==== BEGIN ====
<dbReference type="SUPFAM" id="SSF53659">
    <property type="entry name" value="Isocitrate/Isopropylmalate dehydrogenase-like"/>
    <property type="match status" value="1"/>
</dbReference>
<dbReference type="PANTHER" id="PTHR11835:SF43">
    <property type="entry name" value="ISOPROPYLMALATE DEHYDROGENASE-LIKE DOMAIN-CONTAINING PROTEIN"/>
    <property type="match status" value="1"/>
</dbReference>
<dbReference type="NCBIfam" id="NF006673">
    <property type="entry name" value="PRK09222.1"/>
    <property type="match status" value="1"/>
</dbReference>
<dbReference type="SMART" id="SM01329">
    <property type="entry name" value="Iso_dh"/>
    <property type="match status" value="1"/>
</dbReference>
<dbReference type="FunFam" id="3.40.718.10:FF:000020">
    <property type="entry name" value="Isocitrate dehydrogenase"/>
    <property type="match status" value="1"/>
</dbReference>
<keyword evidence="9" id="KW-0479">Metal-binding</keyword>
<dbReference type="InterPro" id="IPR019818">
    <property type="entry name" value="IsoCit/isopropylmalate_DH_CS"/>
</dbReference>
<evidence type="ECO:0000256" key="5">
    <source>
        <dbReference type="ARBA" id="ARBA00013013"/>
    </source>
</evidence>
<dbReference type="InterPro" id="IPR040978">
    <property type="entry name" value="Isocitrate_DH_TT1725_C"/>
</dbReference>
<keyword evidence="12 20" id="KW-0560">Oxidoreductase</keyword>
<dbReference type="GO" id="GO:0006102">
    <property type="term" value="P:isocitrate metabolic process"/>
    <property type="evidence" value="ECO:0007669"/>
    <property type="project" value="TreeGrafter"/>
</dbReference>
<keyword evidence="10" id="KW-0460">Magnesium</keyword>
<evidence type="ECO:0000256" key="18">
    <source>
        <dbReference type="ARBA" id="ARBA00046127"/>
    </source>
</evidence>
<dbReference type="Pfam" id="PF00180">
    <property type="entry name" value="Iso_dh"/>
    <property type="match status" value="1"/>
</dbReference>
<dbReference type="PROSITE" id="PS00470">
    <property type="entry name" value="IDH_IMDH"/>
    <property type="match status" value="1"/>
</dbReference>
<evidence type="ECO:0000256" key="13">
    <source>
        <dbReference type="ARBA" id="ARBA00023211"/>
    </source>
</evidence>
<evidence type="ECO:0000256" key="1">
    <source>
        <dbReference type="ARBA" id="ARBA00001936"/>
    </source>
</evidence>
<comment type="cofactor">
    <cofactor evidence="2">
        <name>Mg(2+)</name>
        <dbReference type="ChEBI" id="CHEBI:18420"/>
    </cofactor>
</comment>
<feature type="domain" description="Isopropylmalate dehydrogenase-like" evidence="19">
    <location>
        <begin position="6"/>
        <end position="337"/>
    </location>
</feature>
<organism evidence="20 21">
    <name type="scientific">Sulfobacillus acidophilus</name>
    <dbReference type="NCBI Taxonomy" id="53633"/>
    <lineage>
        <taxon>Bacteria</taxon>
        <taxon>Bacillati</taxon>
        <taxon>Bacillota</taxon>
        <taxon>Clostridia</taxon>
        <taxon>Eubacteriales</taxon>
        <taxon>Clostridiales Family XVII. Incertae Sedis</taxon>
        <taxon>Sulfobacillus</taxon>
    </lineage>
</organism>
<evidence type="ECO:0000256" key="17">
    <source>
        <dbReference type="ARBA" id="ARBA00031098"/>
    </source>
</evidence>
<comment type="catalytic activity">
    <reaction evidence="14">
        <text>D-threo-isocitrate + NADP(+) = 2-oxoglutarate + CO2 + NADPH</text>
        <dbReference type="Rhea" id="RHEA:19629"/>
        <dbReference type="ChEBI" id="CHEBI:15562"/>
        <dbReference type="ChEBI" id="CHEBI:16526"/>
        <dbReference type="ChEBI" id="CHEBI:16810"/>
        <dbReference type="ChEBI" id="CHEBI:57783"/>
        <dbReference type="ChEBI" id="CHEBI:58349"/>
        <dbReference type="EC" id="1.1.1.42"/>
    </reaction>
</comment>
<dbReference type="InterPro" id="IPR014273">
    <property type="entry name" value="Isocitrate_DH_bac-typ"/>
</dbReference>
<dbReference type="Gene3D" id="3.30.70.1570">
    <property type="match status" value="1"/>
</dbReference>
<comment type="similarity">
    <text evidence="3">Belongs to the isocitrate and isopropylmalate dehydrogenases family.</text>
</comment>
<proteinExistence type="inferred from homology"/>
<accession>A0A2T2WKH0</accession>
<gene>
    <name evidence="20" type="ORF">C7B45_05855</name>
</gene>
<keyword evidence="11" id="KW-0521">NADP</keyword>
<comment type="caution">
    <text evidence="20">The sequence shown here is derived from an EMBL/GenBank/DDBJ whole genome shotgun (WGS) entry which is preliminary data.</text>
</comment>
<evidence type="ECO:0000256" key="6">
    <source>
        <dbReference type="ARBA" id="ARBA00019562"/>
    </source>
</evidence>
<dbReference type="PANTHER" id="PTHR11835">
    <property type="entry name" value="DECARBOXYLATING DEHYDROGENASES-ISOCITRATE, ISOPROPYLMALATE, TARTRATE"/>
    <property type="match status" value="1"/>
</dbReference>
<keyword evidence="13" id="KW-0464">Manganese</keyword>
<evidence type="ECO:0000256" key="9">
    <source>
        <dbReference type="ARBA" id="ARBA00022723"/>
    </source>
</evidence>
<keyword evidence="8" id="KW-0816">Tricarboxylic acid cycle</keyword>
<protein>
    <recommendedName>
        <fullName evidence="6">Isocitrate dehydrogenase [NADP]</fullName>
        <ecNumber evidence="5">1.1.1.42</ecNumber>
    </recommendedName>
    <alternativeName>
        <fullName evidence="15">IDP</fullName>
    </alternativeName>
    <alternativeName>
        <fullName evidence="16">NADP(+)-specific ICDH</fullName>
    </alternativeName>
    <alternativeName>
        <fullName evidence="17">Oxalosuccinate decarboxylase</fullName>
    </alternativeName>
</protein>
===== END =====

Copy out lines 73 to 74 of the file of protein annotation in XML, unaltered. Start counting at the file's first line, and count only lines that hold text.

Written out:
    </location>
</feature>